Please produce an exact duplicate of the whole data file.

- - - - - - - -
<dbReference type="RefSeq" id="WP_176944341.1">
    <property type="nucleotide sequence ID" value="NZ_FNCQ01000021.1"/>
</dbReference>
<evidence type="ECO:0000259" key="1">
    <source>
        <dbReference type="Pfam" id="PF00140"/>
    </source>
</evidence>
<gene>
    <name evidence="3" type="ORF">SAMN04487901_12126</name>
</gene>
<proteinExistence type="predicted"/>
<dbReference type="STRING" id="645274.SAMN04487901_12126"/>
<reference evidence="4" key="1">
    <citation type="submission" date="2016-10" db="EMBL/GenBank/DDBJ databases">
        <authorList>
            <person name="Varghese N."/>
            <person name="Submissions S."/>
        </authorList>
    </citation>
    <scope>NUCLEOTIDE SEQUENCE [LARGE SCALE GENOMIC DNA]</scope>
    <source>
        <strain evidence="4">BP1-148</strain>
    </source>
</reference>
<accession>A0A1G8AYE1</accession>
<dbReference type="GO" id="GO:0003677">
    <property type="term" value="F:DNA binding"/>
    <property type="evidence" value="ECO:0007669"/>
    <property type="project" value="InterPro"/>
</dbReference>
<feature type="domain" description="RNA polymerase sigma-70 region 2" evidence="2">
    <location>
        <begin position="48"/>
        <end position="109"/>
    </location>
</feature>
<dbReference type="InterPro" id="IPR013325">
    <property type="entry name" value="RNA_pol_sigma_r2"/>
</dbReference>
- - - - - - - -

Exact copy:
<dbReference type="RefSeq" id="WP_176944341.1">
    <property type="nucleotide sequence ID" value="NZ_FNCQ01000021.1"/>
</dbReference>
<evidence type="ECO:0000259" key="1">
    <source>
        <dbReference type="Pfam" id="PF00140"/>
    </source>
</evidence>
<gene>
    <name evidence="3" type="ORF">SAMN04487901_12126</name>
</gene>
<proteinExistence type="predicted"/>
<dbReference type="STRING" id="645274.SAMN04487901_12126"/>
<reference evidence="4" key="1">
    <citation type="submission" date="2016-10" db="EMBL/GenBank/DDBJ databases">
        <authorList>
            <person name="Varghese N."/>
            <person name="Submissions S."/>
        </authorList>
    </citation>
    <scope>NUCLEOTIDE SEQUENCE [LARGE SCALE GENOMIC DNA]</scope>
    <source>
        <strain evidence="4">BP1-148</strain>
    </source>
</reference>
<accession>A0A1G8AYE1</accession>
<dbReference type="GO" id="GO:0003677">
    <property type="term" value="F:DNA binding"/>
    <property type="evidence" value="ECO:0007669"/>
    <property type="project" value="InterPro"/>
</dbReference>
<feature type="domain" description="RNA polymerase sigma-70 region 2" evidence="2">
    <location>
        <begin position="48"/>
        <end position="109"/>
    </location>
</feature>
<dbReference type="InterPro" id="IPR013325">
    <property type="entry name" value="RNA_pol_sigma_r2"/>
</dbReference>